LOS ANGELES (AP) - At a time when election officials are struggling to convince more Americans to vote, advocates for the disabled say thousands of people with autism spectrum disorder, cerebral palsy and other intellectual or developmental disabilities have been systematically denied that basic right in the nation's largest county.
LOS ANGELES (AP) - The fantasy saga "Game of Thrones," defying the Emmy Awards' grudging respect for genre fare, emerged as the leader in the nominations announced Thursday with 19 bids, including best drama series.
AUSTIN, Texas (AP) - Faced with a potentially awkward scene at the Texas-Mexico border, President Barack Obama sought to recast the political debate over a flood of young migrants as a question of Republican willingness to tackle the problem, not his decision to skip a chance to view the crisis first-hand.
PORTLAND, Maine (AP) - Police here believe they have quacked the code for finding followers on social media.
DENVER (AP) - President Barack Obama on Wednesday will headline his first fundraiser for a Senate Democrat in danger of losing this fall - but the candidate, Colorado Sen. Mark Udall, won't be by his side.
DELAND, Fla. (AP) - A 4-year-old Russian blue cat named Kush is being quarantined after apparently going berserk inside a central Florida home, prompting its owners to call 911.
PHOENIX (AP) - A federal appeals court has dealt a new blow to Arizona in its series of immigration-related crackdowns, ruling that the state cannot deny driver's licenses to young immigrants who were allowed to stay in the U.S. under a 2012 Obama administration policy.
WASHINGTON (AP) - Whether it's the Republicans or the Democrats, America's political parties are far from beloved. Yet most people continue to align with one or the other.
VATICAN CITY (AP) - Pope Francis promised to hold bishops accountable for the protection of minors and begged forgiveness Monday from the victims of clergy sex abuse as he held his first meeting with several abuse survivors.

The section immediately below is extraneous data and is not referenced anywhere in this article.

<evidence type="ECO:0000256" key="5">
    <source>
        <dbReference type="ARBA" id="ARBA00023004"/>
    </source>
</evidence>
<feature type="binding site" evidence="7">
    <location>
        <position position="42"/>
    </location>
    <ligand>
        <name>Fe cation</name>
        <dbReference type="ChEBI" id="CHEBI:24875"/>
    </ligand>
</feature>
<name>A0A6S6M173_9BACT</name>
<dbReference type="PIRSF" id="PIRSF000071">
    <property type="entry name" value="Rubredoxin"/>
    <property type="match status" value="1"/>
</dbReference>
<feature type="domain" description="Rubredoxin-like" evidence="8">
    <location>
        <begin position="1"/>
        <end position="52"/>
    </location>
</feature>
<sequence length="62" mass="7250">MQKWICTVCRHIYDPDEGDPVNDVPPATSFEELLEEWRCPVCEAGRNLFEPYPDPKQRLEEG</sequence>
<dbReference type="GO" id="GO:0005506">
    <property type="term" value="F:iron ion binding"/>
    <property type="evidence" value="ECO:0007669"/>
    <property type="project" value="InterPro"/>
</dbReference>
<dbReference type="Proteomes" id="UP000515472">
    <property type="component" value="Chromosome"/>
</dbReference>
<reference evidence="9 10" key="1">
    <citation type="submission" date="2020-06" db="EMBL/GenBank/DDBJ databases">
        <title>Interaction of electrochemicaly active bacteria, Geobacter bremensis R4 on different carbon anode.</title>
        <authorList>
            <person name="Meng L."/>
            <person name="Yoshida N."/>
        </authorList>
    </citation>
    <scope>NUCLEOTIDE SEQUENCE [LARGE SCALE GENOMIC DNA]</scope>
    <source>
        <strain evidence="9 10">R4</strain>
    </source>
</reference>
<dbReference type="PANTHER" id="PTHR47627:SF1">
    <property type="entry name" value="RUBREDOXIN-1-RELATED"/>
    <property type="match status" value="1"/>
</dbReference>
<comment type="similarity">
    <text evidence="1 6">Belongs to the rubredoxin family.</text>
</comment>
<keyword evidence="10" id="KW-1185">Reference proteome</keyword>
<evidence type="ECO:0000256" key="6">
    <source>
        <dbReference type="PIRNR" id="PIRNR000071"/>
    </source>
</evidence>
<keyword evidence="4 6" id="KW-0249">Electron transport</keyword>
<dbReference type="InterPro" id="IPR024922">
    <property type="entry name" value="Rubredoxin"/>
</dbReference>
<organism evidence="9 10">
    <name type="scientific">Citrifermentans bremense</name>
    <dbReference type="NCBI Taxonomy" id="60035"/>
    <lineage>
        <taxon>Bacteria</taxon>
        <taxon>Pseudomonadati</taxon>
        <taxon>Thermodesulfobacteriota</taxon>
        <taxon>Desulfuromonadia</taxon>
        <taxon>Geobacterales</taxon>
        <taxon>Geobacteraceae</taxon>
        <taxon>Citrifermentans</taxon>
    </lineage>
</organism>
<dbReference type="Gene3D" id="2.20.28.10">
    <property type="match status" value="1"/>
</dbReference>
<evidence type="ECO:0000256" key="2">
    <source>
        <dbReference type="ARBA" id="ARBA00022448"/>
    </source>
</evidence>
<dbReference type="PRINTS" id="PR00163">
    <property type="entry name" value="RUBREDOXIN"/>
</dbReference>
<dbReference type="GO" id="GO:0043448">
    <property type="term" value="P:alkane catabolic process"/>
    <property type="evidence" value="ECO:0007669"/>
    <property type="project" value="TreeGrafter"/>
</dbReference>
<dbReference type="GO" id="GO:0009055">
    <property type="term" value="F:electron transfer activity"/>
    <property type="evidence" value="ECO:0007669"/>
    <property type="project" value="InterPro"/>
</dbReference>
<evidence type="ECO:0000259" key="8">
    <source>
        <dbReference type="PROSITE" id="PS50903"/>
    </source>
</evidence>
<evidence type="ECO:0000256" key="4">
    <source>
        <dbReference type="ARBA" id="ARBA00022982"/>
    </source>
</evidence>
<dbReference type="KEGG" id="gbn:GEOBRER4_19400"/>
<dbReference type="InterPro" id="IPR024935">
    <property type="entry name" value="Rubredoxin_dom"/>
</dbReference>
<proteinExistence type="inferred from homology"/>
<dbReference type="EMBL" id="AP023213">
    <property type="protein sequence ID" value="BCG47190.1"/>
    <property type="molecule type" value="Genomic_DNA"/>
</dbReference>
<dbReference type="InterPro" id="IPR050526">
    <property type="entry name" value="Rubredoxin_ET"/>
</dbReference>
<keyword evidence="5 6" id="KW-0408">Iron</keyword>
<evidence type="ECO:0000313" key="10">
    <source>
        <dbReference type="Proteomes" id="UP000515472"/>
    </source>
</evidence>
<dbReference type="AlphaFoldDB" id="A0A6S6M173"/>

WASHINGTON (AP) - American composer-conductor John Williams is debuting a new arrangement of "The Star-Spangled Banner," featuring choirs, trumpets, an orchestra and cannons on the National Mall for the nation's birthday.
BOSTON (AP) - The annual Boston Pops Fourth of July outdoor concert and fireworks show, one of the city's signature events, has been moved up a day because of potential heavy rain ahead of Hurricane Arthur.
SAVANNAH, Ga. (AP) - Three people, including the director, have been indicted on criminal charges stemming from a fatal crash in which a freight train plowed into the crew working on a movie about rocker Gregg Allman in southeast Georgia.
WASHINGTON (AP) - U.S. employers accelerated their hiring last month, adding a robust 288,000 jobs and helping drive the unemployment rate to 6.1 percent, the lowest since September 2008.
WASHINGTON (AP) - On July 2, 1964, President Lyndon B. Johnson signed into law the Civil Rights Act of 1964, one of the most significant civil rights achievements in U.S. history. This new law made it illegal to discriminate on the basis of race, color, religion, sex, or national origin; It ended school, work and public facility discrimination, and barred unequal application of voter registration requirements.